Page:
NEW YORK (AP) — Newly unsealed documents from the U.S. trial of Mexican drug lord Joaquin "El Chapo" Guzman detail the behind-the-scenes efforts by prosecutors to keep out evidence potentially damaging to their witnesses and embarrassing to the government, including beliefs in mysticism, sex with minors and secret deals with drug enforcement agents.
U.S. District Judge Brian Cogan mostly barred defense attorneys from cross-examining the witnesses on the material at a trial that ended last month with the conviction of the Mexico's most notorious narco on drug and murder conspiracy charges. The judge agreed to unseal documents about it once the trial was over at the request of The New York Times and Vice News.
The filings were unsealed late Thursday. The U.S. attorney's office declined to comment Friday, and there was no immediate comment from the defense team.
A previous batch of documents unsealed in early February were the first to reveal previous statements by a key government cooperator who told authorities Guzman had him drug girls as young as 13 before the Sinaloa cartel boss had sex with them at one of his Mexican hideouts in the late 2000s. Guzman has denied through his lawyers that it ever happened.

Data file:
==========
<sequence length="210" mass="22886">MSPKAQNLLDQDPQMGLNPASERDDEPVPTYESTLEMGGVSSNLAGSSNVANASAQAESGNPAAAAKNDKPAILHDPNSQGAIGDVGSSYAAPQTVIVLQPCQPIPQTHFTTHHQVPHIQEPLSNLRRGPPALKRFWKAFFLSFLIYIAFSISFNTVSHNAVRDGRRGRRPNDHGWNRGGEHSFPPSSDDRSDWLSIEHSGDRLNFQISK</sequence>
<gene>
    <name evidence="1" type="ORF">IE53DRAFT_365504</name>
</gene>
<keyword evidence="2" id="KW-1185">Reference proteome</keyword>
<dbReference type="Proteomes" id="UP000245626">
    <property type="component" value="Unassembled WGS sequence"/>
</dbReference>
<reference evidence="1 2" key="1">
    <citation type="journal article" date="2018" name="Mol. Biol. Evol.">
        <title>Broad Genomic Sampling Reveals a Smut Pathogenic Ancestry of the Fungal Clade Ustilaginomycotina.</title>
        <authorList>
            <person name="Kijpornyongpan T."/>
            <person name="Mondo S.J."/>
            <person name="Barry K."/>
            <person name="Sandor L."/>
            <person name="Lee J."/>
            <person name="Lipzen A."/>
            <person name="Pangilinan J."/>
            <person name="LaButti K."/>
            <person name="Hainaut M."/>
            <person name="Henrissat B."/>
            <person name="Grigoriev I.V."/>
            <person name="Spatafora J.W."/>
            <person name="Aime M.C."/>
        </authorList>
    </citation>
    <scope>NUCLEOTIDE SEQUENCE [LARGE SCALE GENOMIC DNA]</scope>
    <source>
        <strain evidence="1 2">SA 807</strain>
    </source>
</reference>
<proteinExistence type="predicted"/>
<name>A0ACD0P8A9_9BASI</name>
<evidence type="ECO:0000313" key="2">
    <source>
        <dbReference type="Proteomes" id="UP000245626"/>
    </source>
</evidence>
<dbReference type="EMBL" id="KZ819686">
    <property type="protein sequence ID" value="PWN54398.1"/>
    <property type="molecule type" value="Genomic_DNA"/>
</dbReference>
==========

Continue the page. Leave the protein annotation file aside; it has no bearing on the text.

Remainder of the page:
The allegations could have hurt the government case in the eyes of the jury because the same witness, Colombian drug-trafficker Alex Cifuentes, admitted to sex with minors, as well. In the newly unsealed documents, prosecutors told the judge the "highly salacious details of sexual activity" were irrelevant to the case.
The government also argued against cross-examination of Cifuentes on "his extracurricular interests in the Illuminati, Freemasonry, other planets, other galaxies, UFOs and the idea that there was an impending apocalypse in 2012" — evidence that the defense wanted to use to suggest he was "mentally unstable." Its papers say "the use of witchcraft and sorcery was not uncommon in Mexico in 2011, which is in and around the time that (Cifuentes) was availing himself of similar services."
The documents showed how prosecutor vigorously sought to keep the defense from challenging Vicente Zambada, son of cartel boss Ismael "El Mayo" Zambada, about his claims that he had been working for the Drug Enforcement Administration as a confidential informant even as he was smuggling cocaine. In exchange for inside information on the cartel, he had been promised immunity from prosecution, according to his lawyers.
Prosecutors, who worked closely with the DEA on the case, insisted Zambada's claims "do not bear on the issues at this trial" and "risk unfair prejudice and confusion of the issues."
Guzman is set to be sentenced on June 25. He faces a mandatory life sentence.